Since then, more churches have backed Hollowells model for helping the homeless and needy. Hillyer Memorial Christian Church agreed to provide the hospitality house rent-free, and it opened in May 2012. Other congregations pitch in money or help serve food on the weekends.
Were a family
But unlike most religious outreach to the needy, Love Wins isnt evangelical. The group doesnt offer sermons or pass out religious pamphlets in Moore Square, though informal Sunday services are offered for those who want to worship.
The people that receive these services are very frustrated that some of these organizations make them listen to a sermon, said Carmen Zepp of Human Beans Together, another food distributor. Even though (Hollowell) is a preacher, hes not preachy.
Hollowell says he wants to talk with the people hes helping about their lives not about Jesus. Tony Parker, a 38-year-old day laborer who spends time at Love Wins, appreciates that.
They take the time out and try to understand everybodys situation, instead of trying to throw something on us for the wrong reasons, Parker said.
Others say the Love Wins staff has helped them get on their feet. Hollowell told Lee about a subsidized housing program and took him to apply; now hes on the waiting list for a room of his own.
Tony Smith, 24, says he recently got a place to live but still comes by regularly, sometimes even bringing doughnuts for his friends. He appreciates how Love Wins approaches the needy as equals.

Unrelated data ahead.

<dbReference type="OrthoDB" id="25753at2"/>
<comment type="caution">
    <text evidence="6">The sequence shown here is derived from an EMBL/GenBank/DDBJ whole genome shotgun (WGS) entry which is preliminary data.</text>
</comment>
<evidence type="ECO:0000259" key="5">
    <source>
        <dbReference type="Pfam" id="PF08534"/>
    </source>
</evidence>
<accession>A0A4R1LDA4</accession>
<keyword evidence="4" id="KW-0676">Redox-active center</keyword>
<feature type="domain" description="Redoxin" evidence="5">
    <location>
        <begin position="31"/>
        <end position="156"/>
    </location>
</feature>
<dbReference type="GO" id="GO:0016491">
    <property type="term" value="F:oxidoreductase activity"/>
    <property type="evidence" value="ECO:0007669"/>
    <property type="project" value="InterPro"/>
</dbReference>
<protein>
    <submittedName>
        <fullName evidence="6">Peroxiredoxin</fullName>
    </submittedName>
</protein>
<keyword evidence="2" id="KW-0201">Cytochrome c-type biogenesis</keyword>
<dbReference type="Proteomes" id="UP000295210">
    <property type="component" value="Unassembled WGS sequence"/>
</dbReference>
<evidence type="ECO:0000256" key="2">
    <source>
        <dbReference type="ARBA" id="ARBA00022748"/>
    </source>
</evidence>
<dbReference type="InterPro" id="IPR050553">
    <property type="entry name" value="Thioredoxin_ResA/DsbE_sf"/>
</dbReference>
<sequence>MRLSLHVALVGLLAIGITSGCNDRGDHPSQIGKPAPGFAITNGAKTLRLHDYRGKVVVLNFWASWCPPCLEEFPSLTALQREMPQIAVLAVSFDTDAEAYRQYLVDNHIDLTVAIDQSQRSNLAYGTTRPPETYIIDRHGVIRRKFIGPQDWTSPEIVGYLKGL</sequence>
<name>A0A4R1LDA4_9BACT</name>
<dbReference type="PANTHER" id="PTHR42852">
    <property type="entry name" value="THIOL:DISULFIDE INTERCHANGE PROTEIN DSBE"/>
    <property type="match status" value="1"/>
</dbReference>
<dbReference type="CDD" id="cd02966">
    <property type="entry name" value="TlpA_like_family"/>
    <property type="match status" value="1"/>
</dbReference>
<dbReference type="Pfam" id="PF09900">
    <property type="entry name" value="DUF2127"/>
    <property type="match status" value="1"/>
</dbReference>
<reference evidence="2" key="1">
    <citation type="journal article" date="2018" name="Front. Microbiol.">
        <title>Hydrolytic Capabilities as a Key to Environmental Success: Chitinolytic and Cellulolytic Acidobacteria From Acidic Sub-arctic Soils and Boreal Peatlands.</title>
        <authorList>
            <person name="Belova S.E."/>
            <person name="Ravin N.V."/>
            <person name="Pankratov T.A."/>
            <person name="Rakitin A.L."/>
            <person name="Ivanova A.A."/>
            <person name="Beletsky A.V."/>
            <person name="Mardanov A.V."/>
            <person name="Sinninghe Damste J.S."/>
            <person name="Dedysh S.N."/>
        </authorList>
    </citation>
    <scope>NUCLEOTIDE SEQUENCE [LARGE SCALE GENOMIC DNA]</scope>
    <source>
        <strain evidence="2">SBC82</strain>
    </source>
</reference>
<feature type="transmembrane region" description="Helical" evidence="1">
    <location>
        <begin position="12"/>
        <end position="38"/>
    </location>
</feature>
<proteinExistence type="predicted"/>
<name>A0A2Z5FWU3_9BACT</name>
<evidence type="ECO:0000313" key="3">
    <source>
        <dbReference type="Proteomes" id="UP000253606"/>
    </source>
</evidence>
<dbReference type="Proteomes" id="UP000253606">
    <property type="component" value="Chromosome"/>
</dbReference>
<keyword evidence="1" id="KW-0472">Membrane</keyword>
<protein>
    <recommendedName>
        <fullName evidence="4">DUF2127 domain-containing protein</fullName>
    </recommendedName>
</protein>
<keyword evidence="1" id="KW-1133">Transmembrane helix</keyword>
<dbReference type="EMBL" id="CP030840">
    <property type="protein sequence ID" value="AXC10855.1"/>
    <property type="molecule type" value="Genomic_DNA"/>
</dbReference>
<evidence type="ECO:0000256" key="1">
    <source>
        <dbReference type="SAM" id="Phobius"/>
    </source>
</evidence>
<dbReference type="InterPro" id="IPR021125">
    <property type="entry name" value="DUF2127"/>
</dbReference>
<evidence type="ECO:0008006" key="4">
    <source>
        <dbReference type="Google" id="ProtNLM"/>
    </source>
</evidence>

Its not like they look at us different, he said. Its almost like were a family.
Love Wins rapid expansion has come with a few setbacks. Earlier this year, the nonprofits bookkeeper quit abruptly, delaying the completion of its annual tax forms.
Hollowell says he got an extension from the IRS and mailed the documents Aug. 10, but the agency hadnt received it two days later. That prompted a notice that Love Wins nonprofit status had been temporarily revoked.
The tax issue comes as readers of the viral Moore Square blog post donate money online; Hollowell says hes received about $2,000 from new supporters since the Moore Square feeding flap.
He expects the IRS problem will be resolved long before anyone takes charitable deductions at tax time.
The group has also had to deal with an unhappy neighbor: the cosmetic dentistry business next door erected a tall fence along the property line to keep the Love Wins crowd out.
Despite the troubles, Hollowell expects to take in at least $200,000 this year, though hes not sure if the national press will push the number higher. Hes looking for a bigger location, though the expansion wont mean Love Wins becomes a soup kitchen or overnight shelter. Were scared of mission creep, he said.
For now, Hollowell wants to use the podium hes been given for advocacy.
Hes pushing for service providers to embrace gay, bisexual and transgender homeless people. He says that Raleighs gender-segregated shelters dont allow transgender guests, who are forced to stay on the streets.
Hes also not done fighting the police departments approach to the Moore Square situation. Police Chief Cassandra Deck-Brown explained the action to the city council recently, but she didnt say sorry.
We dont think were ready to move forward as a city until there has been an apology, Hollowell said.
Campbell: 919-829-4802 or twitter.com/RaleighReporter